Having held on to major cricket events for many years, Star finally secured its grasp on the biggest prize of them all, the Indian Premier League (IPL), in September 2017 that saw it shell out a whopping ₹16,348 crore (US$2.55 billion) for global media rights for the 2018–2022 period. The result, as far as broadcast production was concerned, was a firm shift away from the entertainment-driven Extraaa Innings T20 pre-/post-match show that Sony (the original broadcaster from 2008 to 2017) became popular for, and instead IPL highlights along with several fan engagement shows — including in regional languages — now filled the numerous Star Sports channels all through the year. Not to mention, this was the one event that drove the exponential rise of Disney+ Hotstar as the number one OTT platform in India. No other event, not even the ICC Cricket World Cup, has been able to generate the money and interest across multiple avenues that the IPL has consistently been able to do, especially since Star’s entry in 2018.
But for the next cycle of IPL media rights in June 2022, with the BCCI increasing the prices — which already seemed astronomical in 2017 — by several times, Disney Star realised it could no longer hold on to both the broadcast and the digital rights. Therefore it had to settle for retaining the Indian TV rights for the 2023–2027 period, while the digital rights were taken by Reliance Industries’ Viacom18. This is a loss for both Disney+ Hotstar and the fledgling Sports18 channels — which would have grown tremendously had Viacom18 bagged the broadcast rights — but it gives Reliance the opportunity to build its digital platforms (including but not limited to Voot and JioCinema) with the same driving force that has powered Disney+ Hotstar, especially since it now has James Murdoch and Uday Shankar, both ex-Star veterans, in its stable.
A similar situation played out with the ICC media rights a few months later, which Disney Star continues to retain, except they are now sub-licensed to Zee for broadcast within the Indian subcontinent. This was clearly a move to offset the high acquisition cost — supposedly to the tune of US$3 billion — while Zee’s deal is valued at half as much. It remains to be seen how Zee handles its newly-acquired sporting events (also including the UAE T20 League), and whether it will launch new sports channels when its merger partner Sony already has several. With Star Sports grabbing the rights to Australian cricket from Sony — though it will lose South African cricket to Viacom18 from 2024 — it has only increased its lead over Sony and the rest as India’s foremost cricket broadcaster.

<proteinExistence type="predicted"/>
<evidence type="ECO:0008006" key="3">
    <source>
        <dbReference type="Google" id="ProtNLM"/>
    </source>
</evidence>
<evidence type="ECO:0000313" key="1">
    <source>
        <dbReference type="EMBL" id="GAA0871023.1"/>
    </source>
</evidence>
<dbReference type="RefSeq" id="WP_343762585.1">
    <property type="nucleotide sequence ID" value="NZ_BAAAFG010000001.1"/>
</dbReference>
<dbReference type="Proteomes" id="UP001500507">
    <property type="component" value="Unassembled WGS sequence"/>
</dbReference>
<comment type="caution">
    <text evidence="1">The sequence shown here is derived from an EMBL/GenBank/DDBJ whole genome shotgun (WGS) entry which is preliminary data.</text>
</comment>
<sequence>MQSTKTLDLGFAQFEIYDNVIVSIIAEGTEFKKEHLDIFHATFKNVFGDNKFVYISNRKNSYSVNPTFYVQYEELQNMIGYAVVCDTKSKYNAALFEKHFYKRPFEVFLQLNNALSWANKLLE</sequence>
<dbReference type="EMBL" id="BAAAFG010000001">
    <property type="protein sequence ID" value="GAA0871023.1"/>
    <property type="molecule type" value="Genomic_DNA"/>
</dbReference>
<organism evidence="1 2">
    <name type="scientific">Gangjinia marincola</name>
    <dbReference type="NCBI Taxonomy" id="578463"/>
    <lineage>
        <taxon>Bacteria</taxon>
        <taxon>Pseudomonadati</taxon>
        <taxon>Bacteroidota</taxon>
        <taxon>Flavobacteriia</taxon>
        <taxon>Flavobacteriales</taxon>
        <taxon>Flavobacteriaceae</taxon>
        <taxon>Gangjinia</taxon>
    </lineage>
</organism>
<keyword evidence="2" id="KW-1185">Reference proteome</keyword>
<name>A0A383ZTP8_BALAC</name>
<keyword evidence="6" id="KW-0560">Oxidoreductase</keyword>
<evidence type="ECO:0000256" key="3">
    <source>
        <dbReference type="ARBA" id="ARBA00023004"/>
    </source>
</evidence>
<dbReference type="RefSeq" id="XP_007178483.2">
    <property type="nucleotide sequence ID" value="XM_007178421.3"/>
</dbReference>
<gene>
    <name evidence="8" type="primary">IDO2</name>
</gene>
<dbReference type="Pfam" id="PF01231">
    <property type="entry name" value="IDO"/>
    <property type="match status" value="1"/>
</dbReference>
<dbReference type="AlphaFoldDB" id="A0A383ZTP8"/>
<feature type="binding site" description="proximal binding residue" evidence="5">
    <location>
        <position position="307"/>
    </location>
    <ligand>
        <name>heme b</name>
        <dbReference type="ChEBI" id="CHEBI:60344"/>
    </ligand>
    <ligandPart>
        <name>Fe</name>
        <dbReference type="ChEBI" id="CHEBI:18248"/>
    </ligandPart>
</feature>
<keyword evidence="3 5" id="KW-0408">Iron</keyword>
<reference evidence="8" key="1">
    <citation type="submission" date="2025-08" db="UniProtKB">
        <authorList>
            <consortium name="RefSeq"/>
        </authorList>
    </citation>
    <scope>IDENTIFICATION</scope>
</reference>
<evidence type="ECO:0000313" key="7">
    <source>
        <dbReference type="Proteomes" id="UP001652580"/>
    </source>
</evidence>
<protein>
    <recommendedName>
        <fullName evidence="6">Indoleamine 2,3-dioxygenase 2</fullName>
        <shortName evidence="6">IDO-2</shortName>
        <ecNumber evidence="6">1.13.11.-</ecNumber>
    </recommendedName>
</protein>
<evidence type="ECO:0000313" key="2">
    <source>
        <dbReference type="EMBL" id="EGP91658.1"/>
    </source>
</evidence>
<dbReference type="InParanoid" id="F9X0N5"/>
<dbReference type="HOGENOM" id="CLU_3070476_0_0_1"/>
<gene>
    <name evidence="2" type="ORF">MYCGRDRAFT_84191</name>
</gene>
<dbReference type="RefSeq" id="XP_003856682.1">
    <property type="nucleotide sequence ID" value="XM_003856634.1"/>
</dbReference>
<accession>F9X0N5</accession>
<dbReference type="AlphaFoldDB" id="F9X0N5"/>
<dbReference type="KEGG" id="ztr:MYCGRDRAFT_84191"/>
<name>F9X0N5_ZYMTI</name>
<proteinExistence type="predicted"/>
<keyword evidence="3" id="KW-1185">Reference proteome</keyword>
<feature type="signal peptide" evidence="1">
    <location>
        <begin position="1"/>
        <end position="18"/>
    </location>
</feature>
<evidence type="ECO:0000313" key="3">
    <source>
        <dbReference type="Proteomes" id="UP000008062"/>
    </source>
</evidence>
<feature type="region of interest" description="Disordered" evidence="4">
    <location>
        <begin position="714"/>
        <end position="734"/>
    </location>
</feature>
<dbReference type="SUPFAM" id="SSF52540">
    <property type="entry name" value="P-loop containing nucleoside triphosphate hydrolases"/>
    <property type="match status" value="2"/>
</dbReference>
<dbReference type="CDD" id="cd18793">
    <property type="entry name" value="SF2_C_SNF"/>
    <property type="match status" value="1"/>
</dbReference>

Encouraging other sports and developing new leagues
Notice in the previous sentence the term ‘cricket broadcaster’, which seems to suggest that Star Sports does not have much to offer aside from cricket, but this is not the case. Even though it may appear that cricket powers most of the programming schedule of Star Sports, the fact remains that it offers plenty of other sports across a wide variety of interests, ranging from local professional leagues like the Pro Kabaddi League (PKL), Premier Badminton League (PBL) and the top-flight football tournament Indian Super League (ISL) to major international sporting events such as Premier League football (the tentpole attraction of the two Star Sports Select channels), Wimbledon tennis (with the other three Grand Slams belonging to Sony), FIH hockey and Formula One racing.*
Indeed, Star Sports has actively been involved in nurturing the development of the ISL and PKL in particular, and hence in tapping into previously unheard-of talent from across the length and breadth of India. Given that these leagues do not benefit from the billion-dollar valuations of IPL teams, the bottomless cash reserves of the BCCI and instant countrywide player brand recognition, they have depended on the broadcaster for promotion and coverage, which in turn has sparked popular interest: however limited it may seem compared to the IPL, it still runs into crores of viewers. Much of this has Uday Shankar to thank, as his years at the helm of Star India drove the company to encourage and nurture new sports avenues beyond the tried-and-tested cricket, reaping boundless benefits in the process.
*Certain events’ rights are up for renewal in the coming years. While they are discussed at length at the end of Page 4, those that are currently or were previously held by Star include BCCI domestic cricket, Formula One and the Caribbean Premier League.